Ray and Wilson-Hodge were among the US X-ray astronomers who began planning for a new X-ray timing space telescope in the late 2000s, a project known at the time as AXTAR (Advanced X-ray Timing Array). It would use then-revolutionary solid-state silicon detectors. These detectors capture precise measurements of high-energy X-rays, but in a fraction of the volume that RXTE’s gas detectors required, perfect for a new space mission where minimizing size and weight is paramount to keep launch costs down.

However, the Astro2010 Decadal Survey didn’t recommend an X-ray timing mission like AXTAR, and the project was pushed aside in favor of other NASA priorities.

But after a meeting at an SPIE Astronomical Telescopes + Instrumentation symposium in 2016, a group of astronomers, including Ray and Wilson-Hodge, decided to pitch the concept to NASA again, this time as STROBE-X, in preparation for the Astro2020 Decadal Survey. NASA funded an in-depth study of how the STROBE-X mission would be designed. The goal was to show NASA that “here’s the science we can do, and why we can do it under a billion dollars,” says Ray. A further boost came when the recently released Astro2020 Decadal Survey recommended a medium-sized infrared or X-ray mission like STROBE-X as a priority.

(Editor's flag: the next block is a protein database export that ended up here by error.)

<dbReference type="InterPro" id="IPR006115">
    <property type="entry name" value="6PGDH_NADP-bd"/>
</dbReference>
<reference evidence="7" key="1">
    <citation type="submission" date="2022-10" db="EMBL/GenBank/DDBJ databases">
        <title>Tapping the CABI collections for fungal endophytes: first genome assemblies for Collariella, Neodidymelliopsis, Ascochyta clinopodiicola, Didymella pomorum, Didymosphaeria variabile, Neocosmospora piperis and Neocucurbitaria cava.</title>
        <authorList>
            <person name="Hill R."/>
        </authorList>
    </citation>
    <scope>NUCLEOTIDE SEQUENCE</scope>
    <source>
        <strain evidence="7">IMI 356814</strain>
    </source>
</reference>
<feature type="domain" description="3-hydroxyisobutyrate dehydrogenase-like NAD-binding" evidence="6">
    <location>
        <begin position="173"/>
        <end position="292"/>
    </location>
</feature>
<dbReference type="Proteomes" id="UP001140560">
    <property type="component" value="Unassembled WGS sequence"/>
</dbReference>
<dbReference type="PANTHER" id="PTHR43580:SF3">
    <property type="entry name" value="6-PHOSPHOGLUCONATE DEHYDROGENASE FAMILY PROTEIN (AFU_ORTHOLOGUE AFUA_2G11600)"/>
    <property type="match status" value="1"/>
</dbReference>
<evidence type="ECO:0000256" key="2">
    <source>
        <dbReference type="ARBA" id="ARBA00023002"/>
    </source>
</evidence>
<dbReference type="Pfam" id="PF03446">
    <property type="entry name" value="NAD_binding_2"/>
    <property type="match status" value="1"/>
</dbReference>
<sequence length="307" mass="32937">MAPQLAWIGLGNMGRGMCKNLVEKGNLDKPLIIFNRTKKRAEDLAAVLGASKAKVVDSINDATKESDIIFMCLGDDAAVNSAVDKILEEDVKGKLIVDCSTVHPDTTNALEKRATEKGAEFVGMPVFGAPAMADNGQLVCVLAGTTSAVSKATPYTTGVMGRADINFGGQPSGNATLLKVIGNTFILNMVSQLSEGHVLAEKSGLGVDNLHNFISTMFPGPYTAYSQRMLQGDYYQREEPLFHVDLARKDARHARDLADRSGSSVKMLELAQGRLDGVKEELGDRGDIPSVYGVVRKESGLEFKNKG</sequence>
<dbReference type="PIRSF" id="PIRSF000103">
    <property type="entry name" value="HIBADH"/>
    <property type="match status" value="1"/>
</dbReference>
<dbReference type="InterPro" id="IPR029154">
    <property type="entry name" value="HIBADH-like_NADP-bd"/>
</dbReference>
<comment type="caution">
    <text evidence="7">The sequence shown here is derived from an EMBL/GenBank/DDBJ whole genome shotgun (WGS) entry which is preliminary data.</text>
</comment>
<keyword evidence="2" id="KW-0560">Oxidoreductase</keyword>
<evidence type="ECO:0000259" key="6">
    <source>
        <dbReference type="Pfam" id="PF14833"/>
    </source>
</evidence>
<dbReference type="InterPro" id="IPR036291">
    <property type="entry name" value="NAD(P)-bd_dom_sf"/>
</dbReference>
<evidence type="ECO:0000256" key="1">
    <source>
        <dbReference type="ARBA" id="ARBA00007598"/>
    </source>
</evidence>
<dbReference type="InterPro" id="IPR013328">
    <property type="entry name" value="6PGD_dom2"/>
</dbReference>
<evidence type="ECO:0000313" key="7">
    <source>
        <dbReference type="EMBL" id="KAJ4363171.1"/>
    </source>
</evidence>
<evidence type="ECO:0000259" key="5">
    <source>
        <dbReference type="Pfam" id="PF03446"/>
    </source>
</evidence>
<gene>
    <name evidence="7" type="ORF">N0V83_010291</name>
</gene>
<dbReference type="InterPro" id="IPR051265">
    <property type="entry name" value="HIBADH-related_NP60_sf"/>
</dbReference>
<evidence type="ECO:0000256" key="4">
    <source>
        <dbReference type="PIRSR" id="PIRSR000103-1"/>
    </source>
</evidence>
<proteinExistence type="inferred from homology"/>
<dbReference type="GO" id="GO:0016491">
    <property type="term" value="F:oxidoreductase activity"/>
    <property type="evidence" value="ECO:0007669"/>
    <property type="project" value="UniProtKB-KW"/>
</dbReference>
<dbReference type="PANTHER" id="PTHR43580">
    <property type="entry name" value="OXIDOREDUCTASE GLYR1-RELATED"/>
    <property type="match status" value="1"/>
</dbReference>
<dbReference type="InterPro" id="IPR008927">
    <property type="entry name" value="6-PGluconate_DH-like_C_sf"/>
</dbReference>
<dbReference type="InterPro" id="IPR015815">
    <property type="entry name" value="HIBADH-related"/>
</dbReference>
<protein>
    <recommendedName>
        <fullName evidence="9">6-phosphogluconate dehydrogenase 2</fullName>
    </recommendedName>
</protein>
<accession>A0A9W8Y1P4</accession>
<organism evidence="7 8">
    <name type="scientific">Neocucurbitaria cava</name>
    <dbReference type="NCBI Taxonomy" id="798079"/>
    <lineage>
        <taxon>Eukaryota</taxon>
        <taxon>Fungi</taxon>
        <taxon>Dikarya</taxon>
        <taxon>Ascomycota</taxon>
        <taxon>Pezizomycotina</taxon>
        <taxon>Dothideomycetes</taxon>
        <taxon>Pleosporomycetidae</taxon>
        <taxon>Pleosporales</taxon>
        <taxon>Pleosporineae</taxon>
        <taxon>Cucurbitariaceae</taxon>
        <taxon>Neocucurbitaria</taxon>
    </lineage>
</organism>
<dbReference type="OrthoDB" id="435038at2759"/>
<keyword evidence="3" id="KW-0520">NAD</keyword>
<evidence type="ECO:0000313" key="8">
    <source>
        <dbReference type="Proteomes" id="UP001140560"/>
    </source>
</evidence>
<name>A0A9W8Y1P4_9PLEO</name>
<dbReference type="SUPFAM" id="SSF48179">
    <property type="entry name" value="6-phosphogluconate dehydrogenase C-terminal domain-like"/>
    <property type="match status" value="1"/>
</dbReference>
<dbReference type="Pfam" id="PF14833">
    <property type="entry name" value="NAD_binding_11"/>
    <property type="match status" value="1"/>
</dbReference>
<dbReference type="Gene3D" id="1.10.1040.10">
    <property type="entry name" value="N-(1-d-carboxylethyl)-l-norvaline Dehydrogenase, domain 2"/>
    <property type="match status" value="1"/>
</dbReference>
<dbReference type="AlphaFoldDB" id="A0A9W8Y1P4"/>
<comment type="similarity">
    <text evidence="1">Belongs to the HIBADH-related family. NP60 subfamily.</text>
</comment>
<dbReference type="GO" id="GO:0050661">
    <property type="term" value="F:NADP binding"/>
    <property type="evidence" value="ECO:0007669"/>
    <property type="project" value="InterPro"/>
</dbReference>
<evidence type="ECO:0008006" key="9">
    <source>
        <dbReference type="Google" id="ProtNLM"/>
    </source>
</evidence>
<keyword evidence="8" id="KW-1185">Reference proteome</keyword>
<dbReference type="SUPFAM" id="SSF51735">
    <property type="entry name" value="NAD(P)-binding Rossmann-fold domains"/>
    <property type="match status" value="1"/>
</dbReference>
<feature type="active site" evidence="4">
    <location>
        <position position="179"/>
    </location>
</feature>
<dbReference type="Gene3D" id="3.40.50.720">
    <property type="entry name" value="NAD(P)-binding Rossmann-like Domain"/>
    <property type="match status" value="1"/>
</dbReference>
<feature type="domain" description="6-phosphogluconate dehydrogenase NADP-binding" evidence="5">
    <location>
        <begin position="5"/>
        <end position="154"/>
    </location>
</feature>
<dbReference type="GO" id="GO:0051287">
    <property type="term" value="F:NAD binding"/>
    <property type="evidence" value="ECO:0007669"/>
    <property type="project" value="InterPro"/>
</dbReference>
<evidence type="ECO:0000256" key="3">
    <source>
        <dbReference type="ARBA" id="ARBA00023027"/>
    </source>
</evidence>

Mirrors for STROBE-X (left) and NICER. Credit: NASA/Goddard Space Flight Center 

One of STROBE-X’s selling points to become NASA’s new probe is its well-developed technology, Ray and Wilson-Hodge say. They had already solved the problem of integrating silicon detector technology into an X-ray spacecraft in prior mission concepts like AXTAR and the European Space Agency’s (ESA) Large Observatory for X-ray Timing. As Abigail Stevens, a postdoctoral astronomer at Michigan State University and member of the STROBE-X steering committee, notes, “This gives us [the STROBE-X team] a fantastic advantage in our technical readiness level compared to other missions that will be proposed.”